“We are very pleased to have this opportunity to present and discuss VIS410 at this conference of world leaders focused on improving the global clinical management of influenza,” said Donna Ambrosino, M.D., Visterra’s Chief Medical Officer. “VIS410’s potent efficacy against a broad spectrum of influenza strains, including H5N1, further demonstrates the potential of VIS410 as both a novel therapeutic and a passive immunoprophylactic agent to combat seasonal and pandemic influenza. These findings also continue to support a framework for the design of a potential universal influenza vaccine.”

Influenza virus infection is one of the most common infectious diseases, typically causing mild to severe illness, which can sometimes lead to death. Influenza epidemics occur yearly during autumn and winter, resulting in about three to five million cases of severe illness, and about 250,000 to 500,000 deaths worldwide. Although the usual strains of influenza that circulate in the annual influenza cycle constitute a substantial public health concern, far more lethal influenza strains have emerged periodically leading to pandemics that kill millions of people. Of the different types of influenza virus, influenza A viruses can replicate and mutate very rapidly, typically involving more serious infections including recent pandemics: H1N1 caused the most deadly global pandemic Spanish flu in 1918, as well as the 2009 swine flu outbreak, H2N2 caused Asian flu in the late 1950s, and H3N2 caused the Hong Kong flu in the late 1960s.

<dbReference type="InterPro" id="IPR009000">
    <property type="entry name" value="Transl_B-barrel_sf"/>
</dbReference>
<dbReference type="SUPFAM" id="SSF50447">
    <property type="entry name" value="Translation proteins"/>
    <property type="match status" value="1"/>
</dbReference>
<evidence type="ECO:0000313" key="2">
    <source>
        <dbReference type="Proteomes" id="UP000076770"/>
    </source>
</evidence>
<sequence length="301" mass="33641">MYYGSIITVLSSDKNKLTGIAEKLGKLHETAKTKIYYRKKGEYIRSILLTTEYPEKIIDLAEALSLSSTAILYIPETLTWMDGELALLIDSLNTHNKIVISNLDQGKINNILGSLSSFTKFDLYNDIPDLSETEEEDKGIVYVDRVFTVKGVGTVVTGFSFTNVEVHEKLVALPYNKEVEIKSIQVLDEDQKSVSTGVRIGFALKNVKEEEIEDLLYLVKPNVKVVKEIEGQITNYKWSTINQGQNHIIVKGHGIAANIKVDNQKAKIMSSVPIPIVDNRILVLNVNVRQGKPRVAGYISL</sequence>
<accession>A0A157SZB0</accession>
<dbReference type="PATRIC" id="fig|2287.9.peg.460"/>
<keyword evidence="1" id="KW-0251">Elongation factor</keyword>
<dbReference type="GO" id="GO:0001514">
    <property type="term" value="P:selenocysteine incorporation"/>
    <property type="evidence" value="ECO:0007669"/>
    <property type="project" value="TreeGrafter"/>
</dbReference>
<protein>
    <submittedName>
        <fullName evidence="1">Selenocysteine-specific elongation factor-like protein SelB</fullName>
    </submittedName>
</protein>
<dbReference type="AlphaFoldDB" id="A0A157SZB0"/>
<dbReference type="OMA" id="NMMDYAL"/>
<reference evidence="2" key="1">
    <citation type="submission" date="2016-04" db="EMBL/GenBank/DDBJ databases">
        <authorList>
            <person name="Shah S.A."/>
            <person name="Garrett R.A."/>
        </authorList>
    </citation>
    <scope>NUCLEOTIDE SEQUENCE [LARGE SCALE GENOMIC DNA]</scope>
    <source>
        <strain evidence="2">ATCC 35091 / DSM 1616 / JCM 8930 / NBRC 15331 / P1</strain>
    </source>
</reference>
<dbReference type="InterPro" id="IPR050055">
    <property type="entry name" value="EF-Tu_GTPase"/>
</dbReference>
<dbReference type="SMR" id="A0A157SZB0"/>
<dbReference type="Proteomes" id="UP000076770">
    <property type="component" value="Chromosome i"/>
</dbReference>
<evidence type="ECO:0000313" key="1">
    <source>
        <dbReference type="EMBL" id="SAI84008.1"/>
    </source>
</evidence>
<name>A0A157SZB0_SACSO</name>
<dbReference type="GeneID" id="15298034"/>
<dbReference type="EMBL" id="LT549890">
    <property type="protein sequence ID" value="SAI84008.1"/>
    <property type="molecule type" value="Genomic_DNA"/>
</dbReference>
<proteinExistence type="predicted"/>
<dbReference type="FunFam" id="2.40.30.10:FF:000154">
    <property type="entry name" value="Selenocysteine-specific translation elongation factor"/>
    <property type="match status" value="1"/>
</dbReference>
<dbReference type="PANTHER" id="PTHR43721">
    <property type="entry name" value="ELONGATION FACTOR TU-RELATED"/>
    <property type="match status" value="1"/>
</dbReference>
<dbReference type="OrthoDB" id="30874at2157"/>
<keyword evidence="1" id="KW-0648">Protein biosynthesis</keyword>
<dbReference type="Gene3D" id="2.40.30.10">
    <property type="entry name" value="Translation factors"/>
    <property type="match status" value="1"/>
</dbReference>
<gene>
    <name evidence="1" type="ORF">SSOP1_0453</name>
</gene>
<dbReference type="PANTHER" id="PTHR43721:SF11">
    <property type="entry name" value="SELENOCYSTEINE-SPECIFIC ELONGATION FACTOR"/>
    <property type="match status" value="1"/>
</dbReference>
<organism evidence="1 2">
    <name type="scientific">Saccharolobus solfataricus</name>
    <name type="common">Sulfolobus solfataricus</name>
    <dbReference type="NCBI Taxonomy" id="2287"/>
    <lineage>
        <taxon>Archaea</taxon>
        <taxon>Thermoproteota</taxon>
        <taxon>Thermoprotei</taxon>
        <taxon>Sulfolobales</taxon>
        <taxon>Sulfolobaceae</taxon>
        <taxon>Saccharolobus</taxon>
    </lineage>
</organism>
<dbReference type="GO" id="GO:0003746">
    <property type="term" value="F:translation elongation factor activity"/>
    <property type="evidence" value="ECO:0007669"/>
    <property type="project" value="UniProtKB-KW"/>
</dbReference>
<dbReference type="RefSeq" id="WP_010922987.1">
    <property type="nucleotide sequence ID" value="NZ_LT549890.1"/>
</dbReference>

At the general population level, the most effective way to prevent influenza or severe outcomes from the disease is vaccination. However, although safe and effective vaccines have been available and used for more than 60 years, influenza viruses are constantly changing, and the annual vaccine is developed based on an estimation of the three most prominent strains each season. A monoclonal antibody, like VIS410, that is designed to neutralize all influenza A strains, offers potential for both prevention and treatment of seasonal influenza disease. Furthermore, during a pandemic with a new influenza strain, timely production and implementation of an effective vaccine that targets the pandemic strain is not feasible. However, a universally effective monoclonal antibody could be immediately available and would be utilized for prevention in containment strategies as well as treatment for those at highest risk. VIS410 is being developed for clinical studies and expected to enter the clinical stage over the next two years. Finally, the unique epitope that VIS410 targets also holds promise for the development of a universal vaccine. A universal vaccine or therapeutic that targets a common element in all strains of influenza would have significant worldwide impact on addressing both seasonal and pandemic influenza.